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HANSA 02-2021

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MÄrkte | Markets Market

MÄrkte | Markets Market rally picks up a notch Container and dry cargo shipping continue to gather momentum as seasonal patterns are suspended. By Michael Hollmann Although corona retains a stranglehold over western economies with lockdowns getting extended or even intensified, neither the container nor the dry cargo trades suffered any slowdown in the opening weeks of 2021. While expectations in the container sector were bullish anyway, the strength in the dry bulk spot market – including breakbulk/ project shipping and shortsea trades – took many by surprise. Looking at our market compass on the righthand page, nearly all segments are firmly trading in the green. Twelve months ago it was the exact opposite, with all indices and assessments on a downward slope (most of them by double-digit percentages) except container spot rates. This time continued strong consumer appetite for merchandise coupled with inventory replenishment across retailing and manufacturing keeps pushing container markets over the fever pitch. At the same time, commodity demand in China set the stage for a market opening in dry cargo shipping unlike anything seen over the past years. Full orderbooks The backlog in transport demand coupled with a growing export rush ex China ahead of the Lunar New Year has kept utilisation levels in container shipping at maximum levels. Sailings continue to be fully booked several weeks ahead – at least in the US and Europe import trades – with more and more market participants taking the view that the situation will not relax until the end of the first quarter. Spot freight rates started the year at multiples compared with a year ago and the first week saw another substantial push upwards. More than ever, the primary limiting factor and driver for freight rates is shortage of ocean containers. Lack of equipment is even preventing carriers from launching planned new services, brokers report. Yet, liner operators have no vessels to spare – quite the opposite. Round-trip times on many routes are delayed due to severe port congestion in key locations, so they require more ships to maintain the same weekly schedules as before. However, with the charter market pretty much sold out and spot availability down to »less than a handful of ships«, as one major broking house kept pointing out, additional tonnage, especially large and very large, remains elusive. As a result, a number of sailings simply had to be blanked by carriers during January, according to Alphaliner. Visit our data hub on www.hansa-online.de for more rates and indizes: container, tanker, bulk carrier, mpp, shortsea, ports, bunker & oil … and much more More and more carriers are gaining enough faith in the market again to initiate newbuilding programmes. MSC, Hapag-Lloyd and Ocean Network Express (ONE) already stepped up to the plate while others are biding their time. At least 20 more 15,000-16,000 TEU ships are currently being negotiated by operating owners, plus a few projects for 13,000-16,000 TEU by non-operating owners, market sources say. Further, a few Asian operators are said to be discussing midsize tonnage between 1,700 and 2,800 TEU with yards in the region. Bulkers waiting off China For dry bulk shipping, the start of the first quarter saw rates stage a rally just when most were bracing themselves for the typical seasonal lull. Key factors underpinning the market were much higher iron ore volumes into China in the first half of January combined with a spike in thermal coal demand related to extreme cold weather. China’s power to move the markets only seems to have grown. As in the container markets, the tonnage tightness is much exacerbated by port congestion. According to IHS Markit, the number of bulkers anchored off norther Chinese ports reached an average of 372 in week 3 compared with an average of just 130 a year ago. As a result, fewer ships are able to ballast back or make the backhaul, causing tonnage supply across the Atlantic to get worse and worse. The capesize and panamax segments were affected the most but even the less volatile supramax and handysize sectors began to show notable gains in loading regions west of Suez from the middle of January. Rate levels may not stay at these levels but looking at the FFA market, expectations for February and for March are still reasonably good. n VIEWPOINT Renewables carry MPP business through Covid crisis Multipurpose/heavy-lift shipping is coping relatively well during the pandemic thanks to robust cargo volumes in the wind energy sector, says Justin Archard, co-founder and managing partner of One World Shipbrokers and former COO of SAL Heavy Lift. Meanwhile the case for fleet renewal gets more and more urgent, he warns. The past year was quite a roller coaster for MPP/heavy lift shipping. What were the biggest surprises for you? Justin Archard: The biggest surprise was that the MPP sector wasn’t hit as badly as we feared it would be. The pandemic brought its complications – especially early on – as it did across all 8 HANSA – International Maritime Journal 02 | 2021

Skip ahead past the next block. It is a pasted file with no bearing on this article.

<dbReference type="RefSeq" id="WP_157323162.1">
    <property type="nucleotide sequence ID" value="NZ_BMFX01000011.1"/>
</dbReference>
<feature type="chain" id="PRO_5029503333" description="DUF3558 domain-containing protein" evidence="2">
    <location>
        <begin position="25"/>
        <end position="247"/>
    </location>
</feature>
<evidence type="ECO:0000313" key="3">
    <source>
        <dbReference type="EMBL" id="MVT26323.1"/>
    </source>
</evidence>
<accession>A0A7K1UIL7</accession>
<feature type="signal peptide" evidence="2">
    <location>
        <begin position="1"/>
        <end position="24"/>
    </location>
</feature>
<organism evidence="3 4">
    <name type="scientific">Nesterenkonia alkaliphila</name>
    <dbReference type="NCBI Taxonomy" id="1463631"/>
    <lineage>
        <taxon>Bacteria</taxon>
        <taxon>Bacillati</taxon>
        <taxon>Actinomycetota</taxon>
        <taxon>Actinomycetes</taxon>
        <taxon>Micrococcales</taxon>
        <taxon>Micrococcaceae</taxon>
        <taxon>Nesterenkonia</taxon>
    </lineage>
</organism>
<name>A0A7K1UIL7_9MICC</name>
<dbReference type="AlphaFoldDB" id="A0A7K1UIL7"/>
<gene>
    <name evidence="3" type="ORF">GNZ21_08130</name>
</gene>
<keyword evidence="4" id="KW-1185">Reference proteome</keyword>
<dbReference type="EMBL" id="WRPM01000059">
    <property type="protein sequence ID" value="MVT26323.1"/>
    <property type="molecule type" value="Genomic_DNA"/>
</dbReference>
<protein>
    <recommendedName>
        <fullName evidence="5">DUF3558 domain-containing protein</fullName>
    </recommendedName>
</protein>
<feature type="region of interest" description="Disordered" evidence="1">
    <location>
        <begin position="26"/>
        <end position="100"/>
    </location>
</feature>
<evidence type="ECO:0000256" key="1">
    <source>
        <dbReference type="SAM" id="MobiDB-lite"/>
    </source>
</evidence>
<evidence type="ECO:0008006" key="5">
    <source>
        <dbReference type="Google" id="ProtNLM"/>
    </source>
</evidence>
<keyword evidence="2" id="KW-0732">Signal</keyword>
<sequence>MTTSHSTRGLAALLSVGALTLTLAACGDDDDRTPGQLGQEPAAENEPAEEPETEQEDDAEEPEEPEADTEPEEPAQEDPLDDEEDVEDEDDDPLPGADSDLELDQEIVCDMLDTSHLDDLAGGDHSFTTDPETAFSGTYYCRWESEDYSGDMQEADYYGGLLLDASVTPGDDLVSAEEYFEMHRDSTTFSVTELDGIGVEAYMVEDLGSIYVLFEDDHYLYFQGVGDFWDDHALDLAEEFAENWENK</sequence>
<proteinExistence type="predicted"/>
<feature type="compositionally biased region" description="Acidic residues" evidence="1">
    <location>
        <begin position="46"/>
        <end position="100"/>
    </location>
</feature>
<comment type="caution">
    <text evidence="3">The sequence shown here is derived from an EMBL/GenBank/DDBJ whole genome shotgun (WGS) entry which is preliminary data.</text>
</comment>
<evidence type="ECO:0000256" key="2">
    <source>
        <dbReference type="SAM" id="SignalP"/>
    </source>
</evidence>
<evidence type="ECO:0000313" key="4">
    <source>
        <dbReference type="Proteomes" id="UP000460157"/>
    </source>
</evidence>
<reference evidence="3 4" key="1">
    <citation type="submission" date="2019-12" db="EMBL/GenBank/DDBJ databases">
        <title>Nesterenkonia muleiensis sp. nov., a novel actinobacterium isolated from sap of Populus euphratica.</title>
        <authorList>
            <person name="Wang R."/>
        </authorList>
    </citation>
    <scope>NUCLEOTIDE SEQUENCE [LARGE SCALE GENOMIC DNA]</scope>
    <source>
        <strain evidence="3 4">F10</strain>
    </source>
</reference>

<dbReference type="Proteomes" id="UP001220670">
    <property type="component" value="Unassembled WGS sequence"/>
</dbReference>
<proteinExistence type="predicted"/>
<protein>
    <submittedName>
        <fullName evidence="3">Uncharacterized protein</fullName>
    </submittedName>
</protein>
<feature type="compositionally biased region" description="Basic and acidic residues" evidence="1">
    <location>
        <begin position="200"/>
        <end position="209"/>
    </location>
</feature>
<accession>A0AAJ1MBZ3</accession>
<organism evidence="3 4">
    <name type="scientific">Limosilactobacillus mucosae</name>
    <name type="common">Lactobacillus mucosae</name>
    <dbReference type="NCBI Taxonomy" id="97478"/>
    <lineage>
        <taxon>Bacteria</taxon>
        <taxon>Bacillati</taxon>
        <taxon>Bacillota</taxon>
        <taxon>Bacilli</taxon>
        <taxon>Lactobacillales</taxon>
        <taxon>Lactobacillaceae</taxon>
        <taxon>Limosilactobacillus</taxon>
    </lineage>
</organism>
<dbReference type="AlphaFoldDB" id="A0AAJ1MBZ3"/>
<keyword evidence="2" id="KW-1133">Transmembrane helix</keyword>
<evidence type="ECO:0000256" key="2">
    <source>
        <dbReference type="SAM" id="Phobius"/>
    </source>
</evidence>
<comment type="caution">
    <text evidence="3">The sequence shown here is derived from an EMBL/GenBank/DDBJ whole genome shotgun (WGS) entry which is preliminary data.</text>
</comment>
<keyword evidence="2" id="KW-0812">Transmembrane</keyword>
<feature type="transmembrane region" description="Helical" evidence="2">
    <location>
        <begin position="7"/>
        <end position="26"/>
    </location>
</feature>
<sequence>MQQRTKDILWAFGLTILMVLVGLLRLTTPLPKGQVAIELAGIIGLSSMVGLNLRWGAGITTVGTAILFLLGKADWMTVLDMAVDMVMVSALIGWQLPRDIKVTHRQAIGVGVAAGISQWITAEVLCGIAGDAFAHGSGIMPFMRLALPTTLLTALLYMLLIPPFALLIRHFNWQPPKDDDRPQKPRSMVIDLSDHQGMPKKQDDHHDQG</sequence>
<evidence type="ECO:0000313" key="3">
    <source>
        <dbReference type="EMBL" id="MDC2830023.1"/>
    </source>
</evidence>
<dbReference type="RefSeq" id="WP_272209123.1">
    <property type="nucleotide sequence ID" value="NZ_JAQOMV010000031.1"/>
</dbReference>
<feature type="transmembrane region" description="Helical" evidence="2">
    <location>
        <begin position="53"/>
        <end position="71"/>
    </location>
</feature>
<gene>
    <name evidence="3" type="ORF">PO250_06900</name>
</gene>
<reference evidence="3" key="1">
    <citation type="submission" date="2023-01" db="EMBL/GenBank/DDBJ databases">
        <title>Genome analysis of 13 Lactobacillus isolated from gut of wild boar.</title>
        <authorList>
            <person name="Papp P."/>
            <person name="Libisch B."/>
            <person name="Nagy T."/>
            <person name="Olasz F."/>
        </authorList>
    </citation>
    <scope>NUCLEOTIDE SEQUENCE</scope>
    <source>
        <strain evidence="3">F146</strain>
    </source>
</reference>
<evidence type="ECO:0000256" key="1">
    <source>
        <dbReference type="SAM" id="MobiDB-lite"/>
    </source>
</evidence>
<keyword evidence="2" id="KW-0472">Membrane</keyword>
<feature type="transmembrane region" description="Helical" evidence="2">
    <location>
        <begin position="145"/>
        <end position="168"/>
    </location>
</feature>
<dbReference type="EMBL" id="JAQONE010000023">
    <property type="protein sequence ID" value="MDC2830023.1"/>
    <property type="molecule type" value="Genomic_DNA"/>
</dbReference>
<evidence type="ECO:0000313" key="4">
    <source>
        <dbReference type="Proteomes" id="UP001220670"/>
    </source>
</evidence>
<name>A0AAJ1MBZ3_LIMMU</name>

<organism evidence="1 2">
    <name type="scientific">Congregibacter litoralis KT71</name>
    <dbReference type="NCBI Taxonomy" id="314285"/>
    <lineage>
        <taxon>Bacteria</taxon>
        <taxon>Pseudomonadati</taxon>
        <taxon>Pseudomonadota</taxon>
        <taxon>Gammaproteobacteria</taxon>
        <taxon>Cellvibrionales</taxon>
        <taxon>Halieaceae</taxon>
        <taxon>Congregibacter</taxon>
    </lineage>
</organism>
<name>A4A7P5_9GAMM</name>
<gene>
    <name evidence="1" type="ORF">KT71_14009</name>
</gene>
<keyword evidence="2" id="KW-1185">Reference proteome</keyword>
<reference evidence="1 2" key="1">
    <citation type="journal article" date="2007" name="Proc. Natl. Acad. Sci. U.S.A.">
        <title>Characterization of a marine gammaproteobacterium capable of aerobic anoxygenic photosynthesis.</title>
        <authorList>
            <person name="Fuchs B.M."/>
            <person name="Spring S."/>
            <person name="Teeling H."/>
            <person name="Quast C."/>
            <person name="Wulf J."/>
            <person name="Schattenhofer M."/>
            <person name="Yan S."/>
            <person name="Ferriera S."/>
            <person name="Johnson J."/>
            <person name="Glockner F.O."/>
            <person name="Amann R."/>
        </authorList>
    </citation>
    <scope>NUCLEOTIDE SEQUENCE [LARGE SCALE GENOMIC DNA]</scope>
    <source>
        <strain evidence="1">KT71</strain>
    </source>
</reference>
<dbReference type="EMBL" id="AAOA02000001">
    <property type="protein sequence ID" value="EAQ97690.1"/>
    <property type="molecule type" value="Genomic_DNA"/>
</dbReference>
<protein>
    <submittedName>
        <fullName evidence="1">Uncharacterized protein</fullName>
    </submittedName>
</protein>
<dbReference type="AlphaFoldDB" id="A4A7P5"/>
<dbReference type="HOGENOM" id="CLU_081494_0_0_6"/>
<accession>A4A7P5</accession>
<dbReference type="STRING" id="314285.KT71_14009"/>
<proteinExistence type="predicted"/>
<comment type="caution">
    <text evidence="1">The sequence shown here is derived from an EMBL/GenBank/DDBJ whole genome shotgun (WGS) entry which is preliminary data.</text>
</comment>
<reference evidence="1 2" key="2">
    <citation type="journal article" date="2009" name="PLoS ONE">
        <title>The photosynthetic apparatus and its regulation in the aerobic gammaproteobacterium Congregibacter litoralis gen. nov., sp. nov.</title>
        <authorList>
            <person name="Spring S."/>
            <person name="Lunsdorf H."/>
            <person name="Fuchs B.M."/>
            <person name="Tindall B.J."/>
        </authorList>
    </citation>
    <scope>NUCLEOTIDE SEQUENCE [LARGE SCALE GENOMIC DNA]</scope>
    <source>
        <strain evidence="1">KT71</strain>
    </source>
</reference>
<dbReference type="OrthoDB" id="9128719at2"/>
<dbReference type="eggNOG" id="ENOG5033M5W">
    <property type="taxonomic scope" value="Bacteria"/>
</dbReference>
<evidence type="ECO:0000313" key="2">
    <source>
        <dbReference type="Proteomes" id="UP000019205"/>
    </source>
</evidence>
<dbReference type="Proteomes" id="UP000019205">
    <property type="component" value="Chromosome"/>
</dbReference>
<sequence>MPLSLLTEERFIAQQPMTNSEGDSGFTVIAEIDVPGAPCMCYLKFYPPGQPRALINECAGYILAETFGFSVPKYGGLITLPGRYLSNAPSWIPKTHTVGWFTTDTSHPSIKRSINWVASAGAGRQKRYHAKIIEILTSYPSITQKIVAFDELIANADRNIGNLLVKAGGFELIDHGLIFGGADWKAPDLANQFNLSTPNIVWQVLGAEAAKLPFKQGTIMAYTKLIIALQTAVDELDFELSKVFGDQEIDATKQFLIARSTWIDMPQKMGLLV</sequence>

MÄrkte | Markets Orders & Sales New Orders Container Independent shipowners continue to hold back on orders despite the improved market situation. The risk in the choice of fuel system seems too big as it is unclear how costly alternative systems can be amortised through charter revenues. Orders in recent weeks have come mainly from liners (Hapag-Lloyd, 6 x 23,500 TEU), players with strong financial backgrounds in cooperation with liners (Shoei Kisen/ONE, 6 x 24,000 TEU) or Asian feeder carriers (SITC, 10 x 2,500 TEU or TCCL, 3 x 1,100 TEU). Secondhand Sales The second-hand carrousel continues to spin briskly with many sales - too many to list here. Given the continued positive rate levels in several size segments and the accompanying price increases, observers expect further sales by banks and lenders, not least in Germany. Demolition Sales While global market participants discuss the effects of Chinas move to lift import bans for scrap steel, it seems not to be the time of significant container ship demolition activities. With »Span Asia 27« and »Tian Rong«, two vessels have been sold for scrap, said to be the first since October.MM Container ship t / c market 800 700 600 500 400 300 21.07.20 Container freight market WCI Shanghai-Rotterdam 9,066 $/FEU + 38.4 % WCI Shanghai-Los Angeles 4,178 $/FEU + 1.6 % Dry cargo / Bulk 21.01.21 Month on Month 749 • + 6.7 % Baltic Dry Index 1828 + 33.8 % Time charter averages / spot: $/d Capesize 5TC average 25,515 + 53.4 % Panamax 4TC average (82k) 14,749 + 23.7 % Supramax 10TC average (58k) 12,464 + 9.1 % Handysize 7TC average (38k 11,992 – 1.5 % Forward / ffa front month (Feb 21): $/d Capesize 180k 15,590 + 33.8 % Panamax 82k 13,200 + 17.8 % MPP January ’20 $ 7,393 TMI Toepfer’s Multipurpose Index January ’21 $ 7,005 12,500 tdw MPP/HL »F-Type« vessel for a 6-12 months TC Tankers Shortsea / Coaster Norbroker 3,500 dwt earnings est. € 3,500 + 0 % HC Shortsea Index 20.05 + 6.5 % ISTFIX Shortsea Index 694 + 4.2 % Norbroker: spot t/c equivalent assessment basis round voyage North Sea/Baltic; HC Shipping & Chartering index tracking spot freights on 5 intra-European routes; Istfix Istanbul Freight Index covering spot freight ex Black Sea Bunkers COMPASS Baltic Dirty Tanker Index 498 + 6.9 % Baltic Clean Tanker Index 485 + 26.0 % VLSFO 0.5 Rotterdam $/t 410 + 10.8 % MGO Rotterdam $/t 454 + 8.9 % Forward / Swap price Q2 / 2021 VLSFO 0.5 Rotterdam $/t 403 + 9.0 % Data per 21.01.2021, month-on-month © private Justin Archard, Co-founder One World Shipbrokers sectors but where demand weakened because of business interruption caused by covid, it was more than made up for by the still growing volumes in the wind energy and renewables sector, the low bunker price and to a degree the strengthening container market which meant container operators got less interested in break bulk. Balance sheet repair in the last 2 years – following nearly 10 years of recession – has stabilised the industry somewhat, so when this pandemic came along the sector was able to show a stronger face. This was a test but the sector is coming through it pretty well. What are the latest indications from the project cargo side? What’s the pulse of trade? Archard: Wind, onshore and offshore, are the buzz words. Commitments to zero emission-economies by the developed world are accelerating the need for green energy and in the northern countries wind is the dominant power resource of choice. Shipping volumes are increasing and have reached the point where this single segment is materially affecting worldwide fleet supply and charter rates are moving up. Petrochemical projects have largely fallen victim to the historically low oil price with delays or even cancellations widespread. There are early Å of recovery but the MPP sector will have to wait beyond 2021 for any consistent contribution by the oil and gas community. What are the most urgent issues that must be addressed once the pandemic situation eases? Archard: Although seemingly not urgent today fleet renewal will become more and more pressing in the medium term. The average age of the MPP world fleet has crept up as the sector has been fighting one headwind after another. The second-hand market is extremely limited, newbuilding orders are very low and capital is scarce. These are tricky problems. What are your own goals as One World Shipbrokers for this year? Archard: Well, first and foremost as we are a new company, we want to survive! Beyond that, we hope to grow and develop a reputation for reliable, honest, and knowledgeable consultancy that adds real value to our clients‘ business. If we can achieve this, we will be on the right path. HANSA – International Maritime Journal 02 | 2021 9